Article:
Kimmage Manor: 100 Years of Service
By Patrick J. Ryan CSSP (Columba Press, €16.99 / £14.00)
Fr Ryan has divided his life’s work between Africa and teaching in Kimmage Manor. He has also served, the times being what they are, as a parish priest. In this history he recounts the foundation of the mission house of the Holy Ghost, now the Spiritan Order. Drawing on archival sources, interviews and his own experiences, he charts the changes from the confidence of its foundation through a century of changing times in Ireland and Africa. Both places have seen many certainties, many hopes, swept away. And yet the ideal of mission, to aid, to comfort, to inspire with the grace of God, continues. Times may change, but the essential task remains the same. This is a fine addition to the growing volume of books about Ireland’s missionary vocation.
On My Honour: One Man’s Lifelong Struggle to Clear His Name
By Brendon K. Colvert (Mercier Memoir, €12.99 / £10.00)
This is the history of an unsettling episode in Irish history. Back in the troubled 1920s, William Geary was a member of the new Irish police posted to Kilrush. Local life, with its petty offences, was getting back to normal, yet tensions from the Civil War still affected the police and the IRA. In 1928, Geary, after being framed by local Republicans, was dismissed from the force. This is the story of how, from his exile in the US, he struggled for 70 years to restore his good name. He lived on to 105, the last survivor of the original draft of guards. A chilling story, but even more chilling is the incidental light cast on how things were done then at all levels of society.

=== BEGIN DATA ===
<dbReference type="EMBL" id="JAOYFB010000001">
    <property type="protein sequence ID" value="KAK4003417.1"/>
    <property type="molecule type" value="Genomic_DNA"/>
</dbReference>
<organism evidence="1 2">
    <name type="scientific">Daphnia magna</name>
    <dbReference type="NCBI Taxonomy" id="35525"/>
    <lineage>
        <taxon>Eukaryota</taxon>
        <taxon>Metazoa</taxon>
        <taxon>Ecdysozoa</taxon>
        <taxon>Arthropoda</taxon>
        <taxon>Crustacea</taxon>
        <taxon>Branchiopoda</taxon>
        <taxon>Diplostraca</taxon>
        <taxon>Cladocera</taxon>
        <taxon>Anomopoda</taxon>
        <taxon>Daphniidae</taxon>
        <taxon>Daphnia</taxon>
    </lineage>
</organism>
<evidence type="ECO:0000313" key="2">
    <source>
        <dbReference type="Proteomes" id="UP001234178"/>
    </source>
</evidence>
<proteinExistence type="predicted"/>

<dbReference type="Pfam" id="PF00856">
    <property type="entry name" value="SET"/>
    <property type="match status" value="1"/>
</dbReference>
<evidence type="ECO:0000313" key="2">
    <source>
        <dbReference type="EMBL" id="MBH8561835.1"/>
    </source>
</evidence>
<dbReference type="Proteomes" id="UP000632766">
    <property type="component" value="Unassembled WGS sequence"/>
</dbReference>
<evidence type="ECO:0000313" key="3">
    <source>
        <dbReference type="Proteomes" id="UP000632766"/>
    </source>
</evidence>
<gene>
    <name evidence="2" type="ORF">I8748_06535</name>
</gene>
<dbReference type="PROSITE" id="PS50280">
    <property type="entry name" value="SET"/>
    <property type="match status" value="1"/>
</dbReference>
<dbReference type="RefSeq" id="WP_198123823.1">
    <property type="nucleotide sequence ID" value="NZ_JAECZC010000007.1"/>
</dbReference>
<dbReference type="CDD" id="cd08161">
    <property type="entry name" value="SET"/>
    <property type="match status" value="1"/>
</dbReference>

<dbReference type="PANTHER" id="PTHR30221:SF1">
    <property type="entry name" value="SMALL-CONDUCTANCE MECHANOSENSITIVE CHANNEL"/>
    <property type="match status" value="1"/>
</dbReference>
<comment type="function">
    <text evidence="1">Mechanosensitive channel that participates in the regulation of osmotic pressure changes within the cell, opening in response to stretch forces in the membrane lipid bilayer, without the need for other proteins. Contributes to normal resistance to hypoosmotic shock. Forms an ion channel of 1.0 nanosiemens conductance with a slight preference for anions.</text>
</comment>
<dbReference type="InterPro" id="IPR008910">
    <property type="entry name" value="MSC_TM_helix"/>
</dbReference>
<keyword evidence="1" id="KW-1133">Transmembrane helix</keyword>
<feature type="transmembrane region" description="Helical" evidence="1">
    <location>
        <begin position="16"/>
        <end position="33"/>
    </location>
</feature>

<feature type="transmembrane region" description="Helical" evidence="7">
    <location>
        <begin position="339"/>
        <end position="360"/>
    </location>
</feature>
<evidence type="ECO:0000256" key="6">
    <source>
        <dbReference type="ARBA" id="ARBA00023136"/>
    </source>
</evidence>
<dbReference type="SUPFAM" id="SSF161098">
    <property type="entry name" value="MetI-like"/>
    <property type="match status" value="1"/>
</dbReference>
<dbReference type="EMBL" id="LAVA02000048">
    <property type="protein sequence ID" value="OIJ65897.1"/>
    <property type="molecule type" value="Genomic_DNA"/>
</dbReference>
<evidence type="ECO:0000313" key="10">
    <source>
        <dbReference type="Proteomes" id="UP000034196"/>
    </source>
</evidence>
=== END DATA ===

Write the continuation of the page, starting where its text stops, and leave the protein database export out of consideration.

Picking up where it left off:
Extremely Entertaining Short Stories
By Stacy Aumonier (Phaeton Publishing, €24.00 / £19.50)
These days short stories are almost a lost art. There are no outlets for them, and those that are written are often self-consciously literary. Stacy Aumonier, who died young in 1928, belonged to the inter-war era when the popular short story was at its peak. From those times perhaps only Somerset Maugham and P. G. Wodehouse, at either end of the scale, are still read today. However, I suspect there will be many readers, young and old, who will warmly welcome this collection by an accomplished writer bent only on entertainment. They make a refreshing change and are an ideal length for reading in bed.
Santa Saves Easter and other poems
By Ann McLoughlin (Published in aid of Enable Ireland Meath Early Services, €5.00 / £4.10 approx.; contact firstname.lastname@example.org) )
Though it might seem too late for Christmas and too early for Easter, this little collection of verse by Dunshaughlin writer Ann McLoughlin is not really tied to any season. Her poems are both amusing and witty, and are sold in aid of a worthy cause. One of the best, ‘Smelly Skunk’, catches the off-beat note that delights kids. They will amuse other children as much as little Diarmuid who heard them first.